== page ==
Butyrate and docosahexaenoic acid interact in alterations of specific lipid classes in differentiating colon cancer cells.
|Year of publication||2018|
|Type||Article in Periodical|
|Magazine / Source||J Cell Biochem|
|MU Faculty or unit|
|Keywords||butyrate; ceramides; colon cancer; docosahexaenoic acid; lipid analyses; phospholipids|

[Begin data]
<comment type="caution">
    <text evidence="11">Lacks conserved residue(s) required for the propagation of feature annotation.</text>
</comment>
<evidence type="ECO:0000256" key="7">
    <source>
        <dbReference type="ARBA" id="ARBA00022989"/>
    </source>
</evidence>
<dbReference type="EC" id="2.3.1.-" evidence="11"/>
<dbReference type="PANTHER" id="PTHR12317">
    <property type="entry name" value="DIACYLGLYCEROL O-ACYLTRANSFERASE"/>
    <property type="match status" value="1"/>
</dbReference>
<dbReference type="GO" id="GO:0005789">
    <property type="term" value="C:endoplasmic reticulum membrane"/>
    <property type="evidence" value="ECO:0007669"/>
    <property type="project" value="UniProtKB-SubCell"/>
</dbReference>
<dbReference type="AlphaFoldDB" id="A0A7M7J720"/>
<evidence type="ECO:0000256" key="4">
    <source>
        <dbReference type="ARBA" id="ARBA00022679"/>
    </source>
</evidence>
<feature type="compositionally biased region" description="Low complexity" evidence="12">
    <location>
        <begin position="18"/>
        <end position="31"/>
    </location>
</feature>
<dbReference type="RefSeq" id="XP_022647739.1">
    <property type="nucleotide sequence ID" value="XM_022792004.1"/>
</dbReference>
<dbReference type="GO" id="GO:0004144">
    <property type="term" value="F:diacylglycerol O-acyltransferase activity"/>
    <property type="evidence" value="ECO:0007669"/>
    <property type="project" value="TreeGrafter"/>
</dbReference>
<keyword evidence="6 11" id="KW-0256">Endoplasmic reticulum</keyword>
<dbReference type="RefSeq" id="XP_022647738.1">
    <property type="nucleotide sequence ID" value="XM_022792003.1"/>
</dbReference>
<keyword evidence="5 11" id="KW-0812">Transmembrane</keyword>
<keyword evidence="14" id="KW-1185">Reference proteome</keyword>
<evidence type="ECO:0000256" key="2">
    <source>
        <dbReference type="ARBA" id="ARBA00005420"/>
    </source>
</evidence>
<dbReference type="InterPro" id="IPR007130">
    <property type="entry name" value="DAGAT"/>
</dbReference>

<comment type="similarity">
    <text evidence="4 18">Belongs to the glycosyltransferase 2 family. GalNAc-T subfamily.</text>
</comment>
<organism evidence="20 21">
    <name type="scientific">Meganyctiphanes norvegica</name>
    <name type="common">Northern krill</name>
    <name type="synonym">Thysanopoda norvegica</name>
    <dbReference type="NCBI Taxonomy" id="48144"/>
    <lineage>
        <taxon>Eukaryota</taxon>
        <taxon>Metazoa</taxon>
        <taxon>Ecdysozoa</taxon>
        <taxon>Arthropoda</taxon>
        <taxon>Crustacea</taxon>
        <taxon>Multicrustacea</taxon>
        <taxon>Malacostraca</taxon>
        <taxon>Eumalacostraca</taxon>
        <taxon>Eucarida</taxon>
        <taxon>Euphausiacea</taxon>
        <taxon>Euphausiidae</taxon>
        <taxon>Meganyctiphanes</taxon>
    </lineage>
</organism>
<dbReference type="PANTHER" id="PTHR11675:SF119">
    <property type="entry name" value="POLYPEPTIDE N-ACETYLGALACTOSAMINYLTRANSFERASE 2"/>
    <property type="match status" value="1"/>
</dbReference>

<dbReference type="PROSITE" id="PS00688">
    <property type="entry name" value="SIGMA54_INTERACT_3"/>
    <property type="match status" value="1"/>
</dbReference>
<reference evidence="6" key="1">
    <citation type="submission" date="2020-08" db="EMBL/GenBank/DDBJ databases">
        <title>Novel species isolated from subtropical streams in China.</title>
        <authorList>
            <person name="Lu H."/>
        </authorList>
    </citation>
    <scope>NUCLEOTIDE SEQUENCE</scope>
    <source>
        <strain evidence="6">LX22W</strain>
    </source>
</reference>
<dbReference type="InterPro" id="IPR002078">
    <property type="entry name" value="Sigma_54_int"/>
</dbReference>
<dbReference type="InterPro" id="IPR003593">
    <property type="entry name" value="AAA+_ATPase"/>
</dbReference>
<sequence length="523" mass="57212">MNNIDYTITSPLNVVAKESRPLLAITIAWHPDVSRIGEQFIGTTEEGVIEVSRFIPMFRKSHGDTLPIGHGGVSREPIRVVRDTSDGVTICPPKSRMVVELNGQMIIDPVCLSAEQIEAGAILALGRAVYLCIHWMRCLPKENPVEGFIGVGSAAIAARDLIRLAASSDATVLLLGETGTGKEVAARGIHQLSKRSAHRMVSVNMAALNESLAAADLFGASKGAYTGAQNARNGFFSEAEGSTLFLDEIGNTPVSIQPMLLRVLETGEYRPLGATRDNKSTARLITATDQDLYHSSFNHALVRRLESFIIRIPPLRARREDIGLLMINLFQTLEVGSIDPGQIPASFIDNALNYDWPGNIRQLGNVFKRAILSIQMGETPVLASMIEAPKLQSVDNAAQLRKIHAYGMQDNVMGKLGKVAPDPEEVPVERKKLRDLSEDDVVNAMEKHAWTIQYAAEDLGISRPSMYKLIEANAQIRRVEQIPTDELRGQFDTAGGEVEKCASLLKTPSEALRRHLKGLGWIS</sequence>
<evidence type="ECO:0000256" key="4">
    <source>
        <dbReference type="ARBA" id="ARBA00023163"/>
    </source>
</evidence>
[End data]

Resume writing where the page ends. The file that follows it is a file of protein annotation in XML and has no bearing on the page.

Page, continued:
|Description||Docosahexaenoic acid (DHA) and sodium butyrate (NaBt) exhibit a number of interactive effects on colon cancer cell growth, differentiation, or apoptosis; however, the molecular mechanisms responsible for these interactions and their impact on cellular lipidome are still not fully clear. Here, we show that both dietary agents together induce dynamic alterations of lipid metabolism, specific cellular lipid classes, and fatty acid composition. In HT-29 cell line, a model of differentiating colon carcinoma cells, NaBt supported incorporation of free DHA into non-polar lipids and their accumulation in cytoplasmic lipid droplets. DHA itself was not incorporated into sphingolipids; however, it significantly altered representation of individual ceramide (Cer) classes, in particular in combination with NaBt (DHA/NaBt). We observed altered expression of enzymes involved in Cer metabolism in cells treated with NaBt or DHA/NaBt, and exogenous Cer 16:0 was found to promote induction of apoptosis in differentiating HT-29 cells. NaBt, together with DHA, increased n-3 fatty acid synthesis and attenuated metabolism of monounsaturated fatty acids. Finally, DHA and/or NaBt altered expression of proteins involved in synthesis of fatty acids, including elongase 5, stearoyl CoA desaturase 1, or fatty acid synthase, with NaBt increasing expression of caveolin-1 and CD36 transporter, which may further promote DHA incorporation and its impact on cellular lipidome. In conclusion, our results indicate that interactions of DHA and NaBt exert complex changes in cellular lipidome, which may contribute to the alterations of colon cancer cell differentiation/apoptotic responses. The present data extend our knowledge about the nature of interactive effects of dietary fatty acids.|